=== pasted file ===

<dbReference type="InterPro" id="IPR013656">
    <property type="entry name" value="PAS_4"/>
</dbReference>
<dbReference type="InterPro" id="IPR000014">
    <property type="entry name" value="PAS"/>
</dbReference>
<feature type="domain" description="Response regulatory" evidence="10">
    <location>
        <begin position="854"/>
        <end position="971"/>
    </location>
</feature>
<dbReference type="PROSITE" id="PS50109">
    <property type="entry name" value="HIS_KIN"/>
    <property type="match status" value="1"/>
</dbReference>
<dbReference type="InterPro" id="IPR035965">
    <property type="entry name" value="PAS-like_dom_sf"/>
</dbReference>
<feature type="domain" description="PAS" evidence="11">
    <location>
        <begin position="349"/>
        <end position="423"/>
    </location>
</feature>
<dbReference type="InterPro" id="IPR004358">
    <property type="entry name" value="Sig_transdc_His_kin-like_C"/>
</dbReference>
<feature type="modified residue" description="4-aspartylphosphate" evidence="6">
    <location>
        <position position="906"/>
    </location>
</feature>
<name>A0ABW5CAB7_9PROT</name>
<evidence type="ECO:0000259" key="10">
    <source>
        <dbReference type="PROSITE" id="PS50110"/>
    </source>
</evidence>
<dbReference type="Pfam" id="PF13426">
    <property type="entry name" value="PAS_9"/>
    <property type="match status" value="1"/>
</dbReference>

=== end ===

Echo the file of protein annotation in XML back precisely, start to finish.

<dbReference type="InterPro" id="IPR013656">
    <property type="entry name" value="PAS_4"/>
</dbReference>
<dbReference type="InterPro" id="IPR000014">
    <property type="entry name" value="PAS"/>
</dbReference>
<feature type="domain" description="Response regulatory" evidence="10">
    <location>
        <begin position="854"/>
        <end position="971"/>
    </location>
</feature>
<dbReference type="PROSITE" id="PS50109">
    <property type="entry name" value="HIS_KIN"/>
    <property type="match status" value="1"/>
</dbReference>
<dbReference type="InterPro" id="IPR035965">
    <property type="entry name" value="PAS-like_dom_sf"/>
</dbReference>
<feature type="domain" description="PAS" evidence="11">
    <location>
        <begin position="349"/>
        <end position="423"/>
    </location>
</feature>
<dbReference type="InterPro" id="IPR004358">
    <property type="entry name" value="Sig_transdc_His_kin-like_C"/>
</dbReference>
<feature type="modified residue" description="4-aspartylphosphate" evidence="6">
    <location>
        <position position="906"/>
    </location>
</feature>
<name>A0ABW5CAB7_9PROT</name>
<evidence type="ECO:0000259" key="10">
    <source>
        <dbReference type="PROSITE" id="PS50110"/>
    </source>
</evidence>
<dbReference type="Pfam" id="PF13426">
    <property type="entry name" value="PAS_9"/>
    <property type="match status" value="1"/>
</dbReference>